Energy Tomorrow Blog
Posted January 21, 2015
Posted January 9, 2015
Posted December 17, 2014
Posted November 26, 2014
EIA Today in Energy Blog: U.S. retail regular-grade gasoline prices continue to decline, averaging $2.82 per gallon (gal) as of November 24. This average is 47 cents lower than a year ago, and the lowest price heading into a Thanksgiving holiday since 2009.
Traditionally, the Thanksgiving holiday is one of the most traveled times of the year in the United States, and much of that travel is by car. AAA estimates that during this Thanksgiving holiday weekend (November 26-30), 41.3 million people in the United States will travel more than 50 miles from home by car. This level of travel, 4.3% higher than the same time last year, is the highest number of travelers by car for Thanksgiving in seven years and the third highest since AAA began publishing the data in 2000.
Posted November 24, 2014
After decades of declining domestic oil production, the country is in the middle of an unexpected boom. Driven by new technology that reaches previously inaccessible reserves, production has soared by millions of barrels a day. This surge has been a key factor driving oil prices down.
So, should U.S. oil companies be allowed to sell that oil overseas?
Because of a restriction dating back to the oil scares of the 1970s, producers for the most part can’t export their oil. The export ban was part of a series of laws passed to ease supply concerns and prevent U.S. producers from skirting price controls by selling crude into the world market at higher prices.
Posted November 19, 2014
Tapping the energy resources off America’s coasts could improve our economy, our energy security and create thousands of jobs. Two new studies highlight the remarkable boost to job creation, U.S. energy security, domestic investment, and revenue to the government that lies within the Pacific Outer Continental Shelf (OCS) and the Eastern Gulf of Mexico.
API’s Group Director Erik Milito and the National Ocean Industries Association’s Randall Luthi outlined the studies for reporters during a conference call today. Milito:
“The oil and natural gas industry is a rare bright spot in our economy, and the ability to safely develop new offshore resources is critical to America’s continued energy security and job growth.”
Posted November 19, 2014
WYTV (ABC, Ohio): The Utica Shale Academy, located inside Southern Local Schools, held a special demonstration Tuesday for students and board members.
Austin Sadler, 17, is the only senior in the academy. He hasn’t wasted any time obtaining three certifications needed to get a job in the oil and gas industry after graduation.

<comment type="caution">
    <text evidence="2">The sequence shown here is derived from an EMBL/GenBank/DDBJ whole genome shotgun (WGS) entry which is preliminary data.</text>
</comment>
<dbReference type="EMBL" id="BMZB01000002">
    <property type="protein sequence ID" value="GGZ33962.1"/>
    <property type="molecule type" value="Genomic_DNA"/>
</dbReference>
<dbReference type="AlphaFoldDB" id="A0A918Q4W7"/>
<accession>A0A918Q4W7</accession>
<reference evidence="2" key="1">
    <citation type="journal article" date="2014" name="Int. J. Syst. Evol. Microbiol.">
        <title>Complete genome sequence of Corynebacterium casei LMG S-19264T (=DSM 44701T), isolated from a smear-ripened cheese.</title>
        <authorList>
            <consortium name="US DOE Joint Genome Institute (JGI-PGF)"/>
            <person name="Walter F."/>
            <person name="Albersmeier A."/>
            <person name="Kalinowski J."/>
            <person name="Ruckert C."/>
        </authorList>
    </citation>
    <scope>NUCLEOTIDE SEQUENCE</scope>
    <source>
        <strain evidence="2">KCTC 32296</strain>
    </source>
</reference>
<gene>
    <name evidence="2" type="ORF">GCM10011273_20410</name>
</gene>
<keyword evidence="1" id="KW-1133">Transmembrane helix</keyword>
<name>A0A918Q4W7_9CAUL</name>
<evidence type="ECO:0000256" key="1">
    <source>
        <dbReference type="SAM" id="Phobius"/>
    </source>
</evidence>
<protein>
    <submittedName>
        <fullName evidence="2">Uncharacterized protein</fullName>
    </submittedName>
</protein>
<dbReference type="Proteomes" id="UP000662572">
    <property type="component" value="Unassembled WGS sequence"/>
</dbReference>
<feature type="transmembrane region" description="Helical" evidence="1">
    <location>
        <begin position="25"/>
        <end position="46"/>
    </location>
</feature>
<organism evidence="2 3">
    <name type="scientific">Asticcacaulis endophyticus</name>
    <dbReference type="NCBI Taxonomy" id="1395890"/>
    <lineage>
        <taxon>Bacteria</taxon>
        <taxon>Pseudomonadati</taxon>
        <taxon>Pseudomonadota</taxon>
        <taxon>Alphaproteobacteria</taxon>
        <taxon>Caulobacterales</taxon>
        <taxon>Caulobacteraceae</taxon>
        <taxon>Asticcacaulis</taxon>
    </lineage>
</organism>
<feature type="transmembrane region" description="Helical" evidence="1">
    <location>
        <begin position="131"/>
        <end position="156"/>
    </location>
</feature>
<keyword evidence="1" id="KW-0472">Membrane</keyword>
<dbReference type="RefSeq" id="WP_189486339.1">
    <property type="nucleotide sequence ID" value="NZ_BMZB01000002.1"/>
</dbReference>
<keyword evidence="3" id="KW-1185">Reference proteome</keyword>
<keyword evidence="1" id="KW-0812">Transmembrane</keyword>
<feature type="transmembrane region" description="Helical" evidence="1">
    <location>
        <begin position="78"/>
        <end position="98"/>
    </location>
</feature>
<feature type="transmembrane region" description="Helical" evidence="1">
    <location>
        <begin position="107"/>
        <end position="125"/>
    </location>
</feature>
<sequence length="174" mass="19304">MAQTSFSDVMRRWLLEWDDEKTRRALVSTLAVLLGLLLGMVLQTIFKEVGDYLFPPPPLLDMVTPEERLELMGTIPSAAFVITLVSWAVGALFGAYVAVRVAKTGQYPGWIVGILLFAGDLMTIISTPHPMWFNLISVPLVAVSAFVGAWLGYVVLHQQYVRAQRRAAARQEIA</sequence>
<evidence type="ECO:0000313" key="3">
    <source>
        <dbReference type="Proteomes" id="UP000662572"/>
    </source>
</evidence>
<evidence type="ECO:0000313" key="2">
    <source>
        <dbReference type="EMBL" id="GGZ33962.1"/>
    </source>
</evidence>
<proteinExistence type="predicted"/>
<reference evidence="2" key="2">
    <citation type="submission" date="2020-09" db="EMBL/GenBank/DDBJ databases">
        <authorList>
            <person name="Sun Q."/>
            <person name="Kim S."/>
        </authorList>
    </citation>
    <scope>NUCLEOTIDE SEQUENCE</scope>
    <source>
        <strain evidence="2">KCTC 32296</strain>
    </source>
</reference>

Sadler said he has learned how to case a well, install pipe and tubing and understands how gas and oil is extracted from the ground. The first certification he received was for safety, called the Rig Pass.
“It allows me to be safely on any rig. I can be on a rig and know what I am doing and what not to do,” Sadler said.
Posted November 18, 2014
Posted November 13, 2014
Bipartisanship was the unifying theme from lawmakers and panelists during an event on the intersection of energy and policy earlier today, hosted by The Hill. With the midterm elections over, it’s clear “energy ultimately prevailed,” API President and CEO Jack Gerard said, starting the discussion of what the future holds for energy in the next Congress. Gerard:
“Energy should not be a partisan issue, and while the election played out in a Republican/Democrat-type dynamic, ultimately we believe energy prevailed. Energy was a key issue in a lot of races across the country and it’s clear the American public is growing in their support of energy, especially oil and natural gas.”
Indeed, the U.S. – and the 114th Congress -- has a unique energy opportunity. When looking back even just five or six years ago, no one predicted America’s energy revolution after decades of energy scarcity. Fast-forward to today: We live in an era of rich abundance and ample oil and natural gas resources. America is now in a position to become the world’s energy superpower thanks to industry technology and innovation.
Posted November 10, 2014
Forbes: The return of the U.S. as an energy superpower will not be a short-term event with the economic benefits likely to last “at least two generations”, according to the latest research from Citi.
That is one of the key findings in a report from the commodities team at the New York-based bank.
Titled “Energy 2020 Out of America” the 96-page document paints a picture of significant change flowing from increased oil and gas production in the U.S. including a dramatic reduction in the country’s current account deficit and a sharp increase in the value of the dollar.